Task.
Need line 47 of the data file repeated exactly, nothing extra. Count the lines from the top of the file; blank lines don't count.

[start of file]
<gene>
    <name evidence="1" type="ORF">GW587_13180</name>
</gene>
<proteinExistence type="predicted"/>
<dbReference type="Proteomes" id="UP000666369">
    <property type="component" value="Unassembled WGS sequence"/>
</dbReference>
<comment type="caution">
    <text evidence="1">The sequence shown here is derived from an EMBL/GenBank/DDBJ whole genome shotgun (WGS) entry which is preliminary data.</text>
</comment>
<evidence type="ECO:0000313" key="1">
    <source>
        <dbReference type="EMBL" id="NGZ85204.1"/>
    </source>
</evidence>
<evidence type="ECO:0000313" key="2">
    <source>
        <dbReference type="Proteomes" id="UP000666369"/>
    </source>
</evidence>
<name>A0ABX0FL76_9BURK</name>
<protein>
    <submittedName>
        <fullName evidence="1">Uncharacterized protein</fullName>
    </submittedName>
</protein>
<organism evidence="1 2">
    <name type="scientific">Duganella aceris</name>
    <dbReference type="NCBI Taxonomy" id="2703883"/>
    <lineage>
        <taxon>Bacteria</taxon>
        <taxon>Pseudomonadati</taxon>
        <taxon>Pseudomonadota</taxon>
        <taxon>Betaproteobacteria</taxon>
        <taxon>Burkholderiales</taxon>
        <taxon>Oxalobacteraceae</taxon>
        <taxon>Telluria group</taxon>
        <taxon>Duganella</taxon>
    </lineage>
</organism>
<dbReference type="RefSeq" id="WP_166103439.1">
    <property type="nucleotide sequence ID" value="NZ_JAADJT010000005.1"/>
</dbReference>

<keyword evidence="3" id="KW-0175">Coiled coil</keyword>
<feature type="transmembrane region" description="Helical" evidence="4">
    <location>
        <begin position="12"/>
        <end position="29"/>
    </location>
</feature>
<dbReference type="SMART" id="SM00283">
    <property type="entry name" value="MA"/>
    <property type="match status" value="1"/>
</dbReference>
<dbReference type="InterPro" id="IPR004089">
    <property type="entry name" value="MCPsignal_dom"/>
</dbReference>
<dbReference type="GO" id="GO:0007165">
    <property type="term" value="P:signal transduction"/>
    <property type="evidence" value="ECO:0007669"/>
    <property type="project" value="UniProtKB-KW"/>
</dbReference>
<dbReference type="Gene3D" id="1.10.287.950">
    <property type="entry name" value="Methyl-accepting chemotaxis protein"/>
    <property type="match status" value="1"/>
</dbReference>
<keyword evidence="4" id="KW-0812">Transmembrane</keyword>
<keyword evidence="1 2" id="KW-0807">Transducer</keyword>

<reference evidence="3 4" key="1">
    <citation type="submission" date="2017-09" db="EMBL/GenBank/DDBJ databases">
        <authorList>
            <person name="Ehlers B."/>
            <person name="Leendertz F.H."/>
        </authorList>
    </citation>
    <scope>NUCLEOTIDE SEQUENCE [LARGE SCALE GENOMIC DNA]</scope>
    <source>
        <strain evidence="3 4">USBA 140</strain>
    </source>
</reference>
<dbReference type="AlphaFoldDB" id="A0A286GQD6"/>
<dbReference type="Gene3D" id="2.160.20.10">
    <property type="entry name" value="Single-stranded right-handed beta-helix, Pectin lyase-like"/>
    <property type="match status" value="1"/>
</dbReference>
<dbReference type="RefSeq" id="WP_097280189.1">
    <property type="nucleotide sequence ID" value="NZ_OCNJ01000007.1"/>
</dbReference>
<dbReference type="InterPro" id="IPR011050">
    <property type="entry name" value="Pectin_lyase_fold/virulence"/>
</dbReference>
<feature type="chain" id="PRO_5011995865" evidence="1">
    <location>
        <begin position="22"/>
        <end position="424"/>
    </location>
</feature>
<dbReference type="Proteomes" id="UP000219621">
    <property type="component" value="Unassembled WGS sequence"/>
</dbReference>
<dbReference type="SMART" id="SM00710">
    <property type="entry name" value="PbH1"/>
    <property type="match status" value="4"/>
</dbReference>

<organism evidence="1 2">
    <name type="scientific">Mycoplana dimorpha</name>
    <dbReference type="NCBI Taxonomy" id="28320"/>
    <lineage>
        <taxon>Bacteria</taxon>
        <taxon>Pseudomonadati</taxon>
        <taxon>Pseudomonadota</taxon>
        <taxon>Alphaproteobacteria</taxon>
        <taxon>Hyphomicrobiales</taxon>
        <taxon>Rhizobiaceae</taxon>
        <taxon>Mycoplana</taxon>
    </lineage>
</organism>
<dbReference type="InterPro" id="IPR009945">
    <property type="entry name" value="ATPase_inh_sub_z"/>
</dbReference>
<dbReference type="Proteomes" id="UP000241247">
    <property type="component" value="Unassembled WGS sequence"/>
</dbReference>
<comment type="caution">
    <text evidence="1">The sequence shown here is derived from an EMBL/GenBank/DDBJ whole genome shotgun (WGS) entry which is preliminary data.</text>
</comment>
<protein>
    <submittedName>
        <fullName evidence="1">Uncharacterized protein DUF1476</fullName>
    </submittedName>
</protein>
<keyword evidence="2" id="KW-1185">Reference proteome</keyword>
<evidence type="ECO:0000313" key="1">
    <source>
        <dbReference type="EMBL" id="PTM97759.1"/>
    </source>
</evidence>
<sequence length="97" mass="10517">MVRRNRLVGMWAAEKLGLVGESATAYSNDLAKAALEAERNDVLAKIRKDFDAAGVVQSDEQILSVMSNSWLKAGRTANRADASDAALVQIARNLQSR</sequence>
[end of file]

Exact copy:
        <begin position="12"/>